Adding Value To A Weaned Calf Marketing Systems

There has been much debate regarding the profitability of preconditioning calves. The debate seems to be similar to the one surrounding creep feeding and the question is always “does it pay?” Speaking at the Beef Improvement Forum, Mike John says that this depends on a number of factors.
calendar icon 4 July 2010
clock icon 4 minute read

Through running his own operation and nearly 400,000 head of cattle through the MFA Health Track programme, Mr John says that the factors that determine whether preconditioning of calves is viable are:

  • Season;
  • genetics;
  • critical mass;
  • health;
  • condition
  • shrink; marketing programme premiums.

In recent history in the Midwest USA, barring some exceptional corn price fluctuation, I would argue that the best you can do is to market an 850lb. steer around August 15th. From then until the end of the year the price spreads between 500 and 900 pounds narrow to negligible. Since feed cost trends downward through summer and many times through new crop corn harvest, this tells me that the ability to profit from added weight on spring born calves should be significant.


Calves that are bred to perform well in feedlots will also do well in a preconditioning program. Cross breeding with bulls that have some frame and muscle, as well as feed efficiency and weaning growth accuracies should pay off in this type of programme. The more consistent a group of calves are the easier they are to feed. In other words, genetic similarity AND a 60 day calving period are worthwhile goals.

Critical Mass

Since the average herd size in most of the country is less than 40 head, people tend to turn a deaf ear to this discussion. Even though we all know that a large draft size or truckload quantities increase efficiency and garner higher prices. Backgrounders figured this one out decades ago. Tighter calving periods, combining producers, preconditioning programs that allow pooling, are some of the options available to anyone looking to capture more market value.


Although I didn’t put this one first, it doesn’t mean it isn’t extremely important in a preconditioning programme. We have kept records of Health Track calves that get sick during the 45 day preconditioning period. In our dataset, morbidity ranges from .35 per cent to nearly five per cent based more on when the vaccinations are given, than on what brand. Using MLV 4-5 way pre-weaning as a first round provides the absolute best protection.

Adequate nutrition plays a key role in developing immunity.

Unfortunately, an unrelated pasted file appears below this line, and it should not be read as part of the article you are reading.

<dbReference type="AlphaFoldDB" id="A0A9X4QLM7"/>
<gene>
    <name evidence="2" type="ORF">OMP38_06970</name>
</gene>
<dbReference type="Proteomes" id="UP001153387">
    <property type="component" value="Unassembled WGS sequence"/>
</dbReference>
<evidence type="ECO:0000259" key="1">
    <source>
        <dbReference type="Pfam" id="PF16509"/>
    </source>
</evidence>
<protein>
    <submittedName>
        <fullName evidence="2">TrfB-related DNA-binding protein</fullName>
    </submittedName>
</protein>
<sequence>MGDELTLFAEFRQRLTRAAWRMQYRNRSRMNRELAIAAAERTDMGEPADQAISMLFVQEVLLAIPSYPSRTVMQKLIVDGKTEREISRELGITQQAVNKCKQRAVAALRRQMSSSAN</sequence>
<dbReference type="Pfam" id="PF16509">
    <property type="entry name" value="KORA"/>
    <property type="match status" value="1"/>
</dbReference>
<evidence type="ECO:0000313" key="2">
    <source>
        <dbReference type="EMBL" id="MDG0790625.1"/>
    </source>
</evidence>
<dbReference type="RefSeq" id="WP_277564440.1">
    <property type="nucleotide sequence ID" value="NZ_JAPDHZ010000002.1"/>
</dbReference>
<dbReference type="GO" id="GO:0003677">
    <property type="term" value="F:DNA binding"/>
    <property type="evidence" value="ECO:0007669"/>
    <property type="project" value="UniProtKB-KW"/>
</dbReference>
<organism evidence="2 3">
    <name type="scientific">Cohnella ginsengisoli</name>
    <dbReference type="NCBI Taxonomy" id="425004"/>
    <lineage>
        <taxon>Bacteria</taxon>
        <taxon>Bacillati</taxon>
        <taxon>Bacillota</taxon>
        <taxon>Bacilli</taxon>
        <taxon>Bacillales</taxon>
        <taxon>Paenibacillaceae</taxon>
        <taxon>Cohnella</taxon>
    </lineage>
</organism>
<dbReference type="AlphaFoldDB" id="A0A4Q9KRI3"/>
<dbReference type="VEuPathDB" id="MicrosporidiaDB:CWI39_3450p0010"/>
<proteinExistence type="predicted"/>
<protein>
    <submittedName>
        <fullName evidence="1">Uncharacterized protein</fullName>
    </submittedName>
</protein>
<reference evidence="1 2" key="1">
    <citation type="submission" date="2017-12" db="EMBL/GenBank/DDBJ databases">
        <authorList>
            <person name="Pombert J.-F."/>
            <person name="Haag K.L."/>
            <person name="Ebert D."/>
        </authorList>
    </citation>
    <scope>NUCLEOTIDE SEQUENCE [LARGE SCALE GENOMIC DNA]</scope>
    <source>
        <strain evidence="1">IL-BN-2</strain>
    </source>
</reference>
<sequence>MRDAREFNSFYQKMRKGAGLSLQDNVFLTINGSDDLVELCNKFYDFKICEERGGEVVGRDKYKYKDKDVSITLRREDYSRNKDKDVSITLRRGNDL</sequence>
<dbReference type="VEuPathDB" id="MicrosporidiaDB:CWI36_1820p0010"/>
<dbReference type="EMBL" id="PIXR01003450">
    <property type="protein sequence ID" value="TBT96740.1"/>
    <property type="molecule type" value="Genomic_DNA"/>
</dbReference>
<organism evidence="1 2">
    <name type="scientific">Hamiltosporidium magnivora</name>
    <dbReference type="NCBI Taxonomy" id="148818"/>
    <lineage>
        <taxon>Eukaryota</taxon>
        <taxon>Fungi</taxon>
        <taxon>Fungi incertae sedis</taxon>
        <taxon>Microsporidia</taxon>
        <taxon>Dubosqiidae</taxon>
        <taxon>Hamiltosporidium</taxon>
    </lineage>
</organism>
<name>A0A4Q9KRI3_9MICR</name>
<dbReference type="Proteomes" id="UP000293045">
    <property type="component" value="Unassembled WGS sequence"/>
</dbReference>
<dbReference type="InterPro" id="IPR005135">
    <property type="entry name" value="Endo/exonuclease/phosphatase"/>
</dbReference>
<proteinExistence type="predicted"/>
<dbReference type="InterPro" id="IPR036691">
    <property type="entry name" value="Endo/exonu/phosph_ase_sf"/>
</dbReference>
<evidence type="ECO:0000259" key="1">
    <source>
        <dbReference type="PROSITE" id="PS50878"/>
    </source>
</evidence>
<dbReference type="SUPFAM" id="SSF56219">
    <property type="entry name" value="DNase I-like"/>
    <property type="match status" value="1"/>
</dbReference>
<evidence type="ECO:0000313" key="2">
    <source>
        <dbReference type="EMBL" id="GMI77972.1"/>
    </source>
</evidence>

In the last 10 years I have worked with Health Track, there has been a significant change in the type of condition most buyers are looking for. Thin and Fleshy are both negative terms now. The right genetics can provide calves that can gain well and still not get fleshy.

Medium fleshed calves that have frame and muscle will perform well and stay healthy, it’s as simple as that. Maximising weight gain into the appropriate season’s market without getting them too fleshy is the best advice you’ll get.


Is it the opposite of compensatory gain? Maybe, but it can also be a harbinger of health wrecks. If you do the math five per cent shrink on a 500 lb calf is 25 lbs. At $1.25/lb that’s $31.25. If you can save that much shrink, you can save that much money per head. Preconditioned calves shrink less than bawling calves, it is a fact and easy to understand. If you don’t believe me go to an auction and watch the behaviour of both groups.

Value Added Market Access

There are many practices that if they are properly documented provide access to market premiums. Notice I said access. There are no guarantees. We all know that the last person with their hand in the air gets the cattle and the price is only based on that.

There are well documented premiums for ASV cattle these days but back verification is proof that cow/calf producers don’t always capture it. Weaned, Vaccinated, Vac 45 process verified, Natural, NHTC, Organic, are all examples of value added processes.

There is a cost to all of them and you have to determine if you have any chance in your marketing scheme to capture enough premium to pay it. I will summarize this way.

Weaning and vaccinating, and “maximising weight gain into the appropriate season’s market without getting them too fleshy” is still the best advice you’ll get.

July 2010
© 2000 - 2023 - Global Ag Media. All Rights Reserved | No part of this site may be reproduced without permission.